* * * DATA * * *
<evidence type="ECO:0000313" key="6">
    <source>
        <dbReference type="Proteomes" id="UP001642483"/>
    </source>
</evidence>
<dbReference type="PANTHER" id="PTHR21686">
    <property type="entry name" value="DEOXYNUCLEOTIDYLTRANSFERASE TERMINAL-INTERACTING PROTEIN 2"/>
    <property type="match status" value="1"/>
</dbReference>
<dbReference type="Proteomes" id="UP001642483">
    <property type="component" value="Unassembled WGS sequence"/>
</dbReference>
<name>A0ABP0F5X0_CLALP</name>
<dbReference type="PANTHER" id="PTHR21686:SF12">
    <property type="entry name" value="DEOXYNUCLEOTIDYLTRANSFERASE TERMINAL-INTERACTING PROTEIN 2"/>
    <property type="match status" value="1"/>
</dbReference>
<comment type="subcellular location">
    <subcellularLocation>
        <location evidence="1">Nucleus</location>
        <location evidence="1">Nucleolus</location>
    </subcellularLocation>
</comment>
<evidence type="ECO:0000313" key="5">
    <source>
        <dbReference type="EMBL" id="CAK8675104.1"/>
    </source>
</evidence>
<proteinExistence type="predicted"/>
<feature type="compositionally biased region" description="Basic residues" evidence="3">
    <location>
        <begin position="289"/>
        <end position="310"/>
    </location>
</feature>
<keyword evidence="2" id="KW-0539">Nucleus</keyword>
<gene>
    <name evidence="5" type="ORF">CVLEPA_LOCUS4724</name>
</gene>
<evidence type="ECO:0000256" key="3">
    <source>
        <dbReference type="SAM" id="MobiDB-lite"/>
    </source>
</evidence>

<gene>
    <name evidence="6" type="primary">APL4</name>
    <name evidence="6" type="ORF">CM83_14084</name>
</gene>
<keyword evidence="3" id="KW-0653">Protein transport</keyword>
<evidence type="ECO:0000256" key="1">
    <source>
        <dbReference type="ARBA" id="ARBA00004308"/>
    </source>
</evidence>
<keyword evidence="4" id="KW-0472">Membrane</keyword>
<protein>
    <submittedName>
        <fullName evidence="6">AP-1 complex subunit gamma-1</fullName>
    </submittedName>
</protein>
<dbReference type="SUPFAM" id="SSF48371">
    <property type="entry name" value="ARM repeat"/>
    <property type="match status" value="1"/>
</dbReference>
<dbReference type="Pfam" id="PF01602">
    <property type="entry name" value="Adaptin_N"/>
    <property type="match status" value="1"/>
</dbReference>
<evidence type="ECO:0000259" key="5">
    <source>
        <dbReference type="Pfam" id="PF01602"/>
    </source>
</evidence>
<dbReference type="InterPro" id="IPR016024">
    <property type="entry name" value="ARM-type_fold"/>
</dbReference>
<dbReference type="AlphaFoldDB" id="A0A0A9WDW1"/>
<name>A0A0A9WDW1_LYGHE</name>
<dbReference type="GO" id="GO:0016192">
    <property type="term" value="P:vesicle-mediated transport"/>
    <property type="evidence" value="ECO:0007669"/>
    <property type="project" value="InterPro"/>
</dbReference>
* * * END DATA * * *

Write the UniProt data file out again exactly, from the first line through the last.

<evidence type="ECO:0000313" key="6">
    <source>
        <dbReference type="Proteomes" id="UP001642483"/>
    </source>
</evidence>
<dbReference type="PANTHER" id="PTHR21686">
    <property type="entry name" value="DEOXYNUCLEOTIDYLTRANSFERASE TERMINAL-INTERACTING PROTEIN 2"/>
    <property type="match status" value="1"/>
</dbReference>
<dbReference type="Proteomes" id="UP001642483">
    <property type="component" value="Unassembled WGS sequence"/>
</dbReference>
<name>A0ABP0F5X0_CLALP</name>
<dbReference type="PANTHER" id="PTHR21686:SF12">
    <property type="entry name" value="DEOXYNUCLEOTIDYLTRANSFERASE TERMINAL-INTERACTING PROTEIN 2"/>
    <property type="match status" value="1"/>
</dbReference>
<comment type="subcellular location">
    <subcellularLocation>
        <location evidence="1">Nucleus</location>
        <location evidence="1">Nucleolus</location>
    </subcellularLocation>
</comment>
<evidence type="ECO:0000313" key="5">
    <source>
        <dbReference type="EMBL" id="CAK8675104.1"/>
    </source>
</evidence>
<proteinExistence type="predicted"/>
<feature type="compositionally biased region" description="Basic residues" evidence="3">
    <location>
        <begin position="289"/>
        <end position="310"/>
    </location>
</feature>
<keyword evidence="2" id="KW-0539">Nucleus</keyword>
<gene>
    <name evidence="5" type="ORF">CVLEPA_LOCUS4724</name>
</gene>
<evidence type="ECO:0000256" key="3">
    <source>
        <dbReference type="SAM" id="MobiDB-lite"/>
    </source>
</evidence>

<gene>
    <name evidence="6" type="primary">APL4</name>
    <name evidence="6" type="ORF">CM83_14084</name>
</gene>
<keyword evidence="3" id="KW-0653">Protein transport</keyword>
<evidence type="ECO:0000256" key="1">
    <source>
        <dbReference type="ARBA" id="ARBA00004308"/>
    </source>
</evidence>
<keyword evidence="4" id="KW-0472">Membrane</keyword>
<protein>
    <submittedName>
        <fullName evidence="6">AP-1 complex subunit gamma-1</fullName>
    </submittedName>
</protein>
<dbReference type="SUPFAM" id="SSF48371">
    <property type="entry name" value="ARM repeat"/>
    <property type="match status" value="1"/>
</dbReference>
<dbReference type="Pfam" id="PF01602">
    <property type="entry name" value="Adaptin_N"/>
    <property type="match status" value="1"/>
</dbReference>
<evidence type="ECO:0000259" key="5">
    <source>
        <dbReference type="Pfam" id="PF01602"/>
    </source>
</evidence>
<dbReference type="InterPro" id="IPR016024">
    <property type="entry name" value="ARM-type_fold"/>
</dbReference>
<dbReference type="AlphaFoldDB" id="A0A0A9WDW1"/>
<name>A0A0A9WDW1_LYGHE</name>
<dbReference type="GO" id="GO:0016192">
    <property type="term" value="P:vesicle-mediated transport"/>
    <property type="evidence" value="ECO:0007669"/>
    <property type="project" value="InterPro"/>
</dbReference>